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Jigging is an effective and exhilarating way to target Kingfish, Hapuka and Blue Nose...
There's nothing like working away at kingies deep down on the sounder waiting for that violent hit as the kingie crashes the jig and rips your arms down and the rod onto the boat rail!Show More...
To get the consistent results however you do need to know what you’re doing.
We can target fish from 10-300m+ deep with relative ease. Jigging can be the preferred and most effective technique in greater depths.
With the use of braided lines and state of the art rods even the smallest bit of attention that jig receives is felt by the angler which in turn can result in the hook up and capture of that trophy fish that may have been missed if using a conventional fishing rod and monofilament line. Jigging is typically practised over deep reefs, pinnacles, drop offs and high current areas were you can expect to find large amounts of baitfish and predatory fish like the kingfish.
Jigging can be possible in extreme currents where only massive sinkers would suffice when using bait. This is made possible by the braided lines that are a crucial ingredient to successful jigging and streamlined jigs designed to plummet through current and into large depths quickly.
We would recommend jigging when kingfish can be seen on a fish finder and targeted at precise depths and locations. When your standard livebait rod and reel cannot make it to the bottom or through the current and whenever you find yourself in a position when you have found the target species you are after and cannot catch any livebaits or keep in contact with those baits you are sending into the depths. It is after all just another string on your bow that can make all the difference between going home with a feed or without. You will also find days were you cannot catch a fish on anything but a jig. These are the days we all wait for and savour when they arrive.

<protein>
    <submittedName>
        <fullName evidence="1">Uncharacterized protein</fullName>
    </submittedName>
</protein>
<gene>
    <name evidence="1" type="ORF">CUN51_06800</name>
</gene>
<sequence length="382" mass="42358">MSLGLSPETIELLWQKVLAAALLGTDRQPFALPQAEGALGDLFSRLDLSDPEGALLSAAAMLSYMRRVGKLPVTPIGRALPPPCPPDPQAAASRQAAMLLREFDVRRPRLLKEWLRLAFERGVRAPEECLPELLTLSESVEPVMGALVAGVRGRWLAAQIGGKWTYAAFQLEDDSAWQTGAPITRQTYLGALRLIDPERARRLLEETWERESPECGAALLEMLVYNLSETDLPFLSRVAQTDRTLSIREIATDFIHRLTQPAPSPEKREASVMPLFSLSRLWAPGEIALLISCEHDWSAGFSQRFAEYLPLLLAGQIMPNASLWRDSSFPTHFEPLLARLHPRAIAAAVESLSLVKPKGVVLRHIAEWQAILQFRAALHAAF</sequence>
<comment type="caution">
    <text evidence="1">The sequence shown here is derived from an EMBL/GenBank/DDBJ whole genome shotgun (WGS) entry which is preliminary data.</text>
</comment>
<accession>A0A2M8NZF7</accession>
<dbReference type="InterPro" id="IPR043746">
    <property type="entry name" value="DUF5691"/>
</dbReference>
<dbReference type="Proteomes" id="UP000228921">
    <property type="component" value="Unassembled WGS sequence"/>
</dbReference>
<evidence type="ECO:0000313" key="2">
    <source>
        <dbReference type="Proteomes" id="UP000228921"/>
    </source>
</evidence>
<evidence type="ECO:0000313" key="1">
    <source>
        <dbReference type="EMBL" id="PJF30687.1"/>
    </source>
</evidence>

Selecting a Jig: Different jigs will work on different days. There is no set colour that will work day in day out. This is where having a diverse selection of jig, weights, shapes and colours can make all the difference. Everybody has a favourite jig, generally corresponding to their biggest fish or most consistent performer, this is the jig you want to start your day with, if this jig fires then stick with it, otherwise take notice of what everybody else is using, this will give you an indication on what colour to chose depending on the results they are getting.
If your favourite jigs are not doing the business try to imagine what the fish will be feeding on, i.e. if the kingfish are feeding on jack mackerel try a green and gold jig, if they are feeding on squid try a pink or orange jig. Just remember the kingfish will have bite times and no matter what you throw at them sometimes they just will not open their mouths. Be patient and persist in trying your range of jigs... they have to feed some time.
Once you have selected the colour you want decide on a weight, the weight of the jig will be effected by the rod you are using and the current and depth you are jigging in.
Use a jig that is comfortable and works well for that rod. Too light and you will have problems feeling and working the jig correctly, too heavy and you will also have problems working that jig effectively and physically tire yourself quicker.